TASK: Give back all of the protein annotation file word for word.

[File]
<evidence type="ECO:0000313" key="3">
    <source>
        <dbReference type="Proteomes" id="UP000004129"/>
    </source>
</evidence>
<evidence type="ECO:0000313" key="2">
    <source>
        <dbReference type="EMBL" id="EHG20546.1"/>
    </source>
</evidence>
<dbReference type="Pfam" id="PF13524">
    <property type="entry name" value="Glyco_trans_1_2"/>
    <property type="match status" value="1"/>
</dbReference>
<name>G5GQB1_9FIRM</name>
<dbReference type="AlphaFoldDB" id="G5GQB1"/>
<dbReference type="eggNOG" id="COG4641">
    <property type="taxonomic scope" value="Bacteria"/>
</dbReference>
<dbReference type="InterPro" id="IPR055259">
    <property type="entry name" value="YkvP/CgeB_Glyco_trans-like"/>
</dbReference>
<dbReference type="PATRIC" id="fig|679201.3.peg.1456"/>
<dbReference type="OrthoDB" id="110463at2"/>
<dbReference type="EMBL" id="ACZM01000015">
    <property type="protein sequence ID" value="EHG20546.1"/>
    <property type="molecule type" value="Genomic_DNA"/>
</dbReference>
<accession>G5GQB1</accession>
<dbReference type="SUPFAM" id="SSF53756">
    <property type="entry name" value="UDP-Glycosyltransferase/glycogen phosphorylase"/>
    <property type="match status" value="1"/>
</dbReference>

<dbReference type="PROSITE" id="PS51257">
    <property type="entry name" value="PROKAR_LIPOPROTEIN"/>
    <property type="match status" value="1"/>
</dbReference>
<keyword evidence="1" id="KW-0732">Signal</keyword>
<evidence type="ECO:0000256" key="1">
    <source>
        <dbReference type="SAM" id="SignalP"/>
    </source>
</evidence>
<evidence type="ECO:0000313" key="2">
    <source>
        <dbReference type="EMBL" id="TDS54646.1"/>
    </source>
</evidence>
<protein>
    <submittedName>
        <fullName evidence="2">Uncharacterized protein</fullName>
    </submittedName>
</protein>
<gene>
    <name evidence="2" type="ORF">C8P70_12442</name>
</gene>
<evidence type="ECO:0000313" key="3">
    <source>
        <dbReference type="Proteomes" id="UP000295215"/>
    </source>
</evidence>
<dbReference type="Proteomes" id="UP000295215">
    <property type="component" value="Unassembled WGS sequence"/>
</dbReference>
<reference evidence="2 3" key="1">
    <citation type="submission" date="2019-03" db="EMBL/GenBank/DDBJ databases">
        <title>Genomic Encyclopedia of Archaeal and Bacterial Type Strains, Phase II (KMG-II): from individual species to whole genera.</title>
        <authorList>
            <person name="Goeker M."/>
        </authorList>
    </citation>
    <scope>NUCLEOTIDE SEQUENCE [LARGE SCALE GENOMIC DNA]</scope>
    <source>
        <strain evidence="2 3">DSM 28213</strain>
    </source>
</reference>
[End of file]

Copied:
<evidence type="ECO:0000313" key="3">
    <source>
        <dbReference type="Proteomes" id="UP000004129"/>
    </source>
</evidence>
<evidence type="ECO:0000313" key="2">
    <source>
        <dbReference type="EMBL" id="EHG20546.1"/>
    </source>
</evidence>
<dbReference type="Pfam" id="PF13524">
    <property type="entry name" value="Glyco_trans_1_2"/>
    <property type="match status" value="1"/>
</dbReference>
<name>G5GQB1_9FIRM</name>
<dbReference type="AlphaFoldDB" id="G5GQB1"/>
<dbReference type="eggNOG" id="COG4641">
    <property type="taxonomic scope" value="Bacteria"/>
</dbReference>
<dbReference type="InterPro" id="IPR055259">
    <property type="entry name" value="YkvP/CgeB_Glyco_trans-like"/>
</dbReference>
<dbReference type="PATRIC" id="fig|679201.3.peg.1456"/>
<dbReference type="OrthoDB" id="110463at2"/>
<dbReference type="EMBL" id="ACZM01000015">
    <property type="protein sequence ID" value="EHG20546.1"/>
    <property type="molecule type" value="Genomic_DNA"/>
</dbReference>
<accession>G5GQB1</accession>
<dbReference type="SUPFAM" id="SSF53756">
    <property type="entry name" value="UDP-Glycosyltransferase/glycogen phosphorylase"/>
    <property type="match status" value="1"/>
</dbReference>

<dbReference type="PROSITE" id="PS51257">
    <property type="entry name" value="PROKAR_LIPOPROTEIN"/>
    <property type="match status" value="1"/>
</dbReference>
<keyword evidence="1" id="KW-0732">Signal</keyword>
<evidence type="ECO:0000256" key="1">
    <source>
        <dbReference type="SAM" id="SignalP"/>
    </source>
</evidence>
<evidence type="ECO:0000313" key="2">
    <source>
        <dbReference type="EMBL" id="TDS54646.1"/>
    </source>
</evidence>
<protein>
    <submittedName>
        <fullName evidence="2">Uncharacterized protein</fullName>
    </submittedName>
</protein>
<gene>
    <name evidence="2" type="ORF">C8P70_12442</name>
</gene>
<evidence type="ECO:0000313" key="3">
    <source>
        <dbReference type="Proteomes" id="UP000295215"/>
    </source>
</evidence>
<dbReference type="Proteomes" id="UP000295215">
    <property type="component" value="Unassembled WGS sequence"/>
</dbReference>
<reference evidence="2 3" key="1">
    <citation type="submission" date="2019-03" db="EMBL/GenBank/DDBJ databases">
        <title>Genomic Encyclopedia of Archaeal and Bacterial Type Strains, Phase II (KMG-II): from individual species to whole genera.</title>
        <authorList>
            <person name="Goeker M."/>
        </authorList>
    </citation>
    <scope>NUCLEOTIDE SEQUENCE [LARGE SCALE GENOMIC DNA]</scope>
    <source>
        <strain evidence="2 3">DSM 28213</strain>
    </source>
</reference>